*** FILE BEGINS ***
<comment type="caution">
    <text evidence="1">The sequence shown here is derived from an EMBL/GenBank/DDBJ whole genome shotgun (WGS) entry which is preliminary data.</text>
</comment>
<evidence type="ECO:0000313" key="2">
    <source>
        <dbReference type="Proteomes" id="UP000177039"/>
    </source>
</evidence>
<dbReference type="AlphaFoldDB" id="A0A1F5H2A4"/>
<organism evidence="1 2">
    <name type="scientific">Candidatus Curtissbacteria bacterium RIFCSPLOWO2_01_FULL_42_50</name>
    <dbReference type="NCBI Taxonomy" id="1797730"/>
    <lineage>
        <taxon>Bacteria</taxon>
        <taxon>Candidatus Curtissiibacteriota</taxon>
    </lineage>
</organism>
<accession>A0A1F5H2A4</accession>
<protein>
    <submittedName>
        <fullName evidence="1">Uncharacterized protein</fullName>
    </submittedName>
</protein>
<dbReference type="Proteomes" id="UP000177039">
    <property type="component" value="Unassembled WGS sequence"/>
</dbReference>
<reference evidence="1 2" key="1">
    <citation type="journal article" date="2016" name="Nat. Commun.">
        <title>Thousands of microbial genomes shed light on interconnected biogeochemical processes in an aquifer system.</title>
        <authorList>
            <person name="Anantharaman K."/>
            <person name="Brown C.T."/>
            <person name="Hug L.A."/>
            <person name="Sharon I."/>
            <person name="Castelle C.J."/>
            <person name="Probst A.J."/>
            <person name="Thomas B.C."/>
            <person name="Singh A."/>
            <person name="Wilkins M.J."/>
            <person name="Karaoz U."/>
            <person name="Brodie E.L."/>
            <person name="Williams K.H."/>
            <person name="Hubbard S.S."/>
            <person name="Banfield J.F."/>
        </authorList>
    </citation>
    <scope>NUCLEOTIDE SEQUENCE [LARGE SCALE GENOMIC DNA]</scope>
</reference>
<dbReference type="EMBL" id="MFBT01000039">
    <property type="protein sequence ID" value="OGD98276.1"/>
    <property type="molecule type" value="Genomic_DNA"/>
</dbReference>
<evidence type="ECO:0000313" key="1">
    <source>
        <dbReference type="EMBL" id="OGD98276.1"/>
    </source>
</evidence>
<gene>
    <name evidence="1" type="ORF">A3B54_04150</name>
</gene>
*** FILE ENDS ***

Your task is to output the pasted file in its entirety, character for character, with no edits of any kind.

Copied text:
<comment type="caution">
    <text evidence="1">The sequence shown here is derived from an EMBL/GenBank/DDBJ whole genome shotgun (WGS) entry which is preliminary data.</text>
</comment>
<evidence type="ECO:0000313" key="2">
    <source>
        <dbReference type="Proteomes" id="UP000177039"/>
    </source>
</evidence>
<dbReference type="AlphaFoldDB" id="A0A1F5H2A4"/>
<organism evidence="1 2">
    <name type="scientific">Candidatus Curtissbacteria bacterium RIFCSPLOWO2_01_FULL_42_50</name>
    <dbReference type="NCBI Taxonomy" id="1797730"/>
    <lineage>
        <taxon>Bacteria</taxon>
        <taxon>Candidatus Curtissiibacteriota</taxon>
    </lineage>
</organism>
<accession>A0A1F5H2A4</accession>
<protein>
    <submittedName>
        <fullName evidence="1">Uncharacterized protein</fullName>
    </submittedName>
</protein>
<dbReference type="Proteomes" id="UP000177039">
    <property type="component" value="Unassembled WGS sequence"/>
</dbReference>
<reference evidence="1 2" key="1">
    <citation type="journal article" date="2016" name="Nat. Commun.">
        <title>Thousands of microbial genomes shed light on interconnected biogeochemical processes in an aquifer system.</title>
        <authorList>
            <person name="Anantharaman K."/>
            <person name="Brown C.T."/>
            <person name="Hug L.A."/>
            <person name="Sharon I."/>
            <person name="Castelle C.J."/>
            <person name="Probst A.J."/>
            <person name="Thomas B.C."/>
            <person name="Singh A."/>
            <person name="Wilkins M.J."/>
            <person name="Karaoz U."/>
            <person name="Brodie E.L."/>
            <person name="Williams K.H."/>
            <person name="Hubbard S.S."/>
            <person name="Banfield J.F."/>
        </authorList>
    </citation>
    <scope>NUCLEOTIDE SEQUENCE [LARGE SCALE GENOMIC DNA]</scope>
</reference>
<dbReference type="EMBL" id="MFBT01000039">
    <property type="protein sequence ID" value="OGD98276.1"/>
    <property type="molecule type" value="Genomic_DNA"/>
</dbReference>
<evidence type="ECO:0000313" key="1">
    <source>
        <dbReference type="EMBL" id="OGD98276.1"/>
    </source>
</evidence>
<gene>
    <name evidence="1" type="ORF">A3B54_04150</name>
</gene>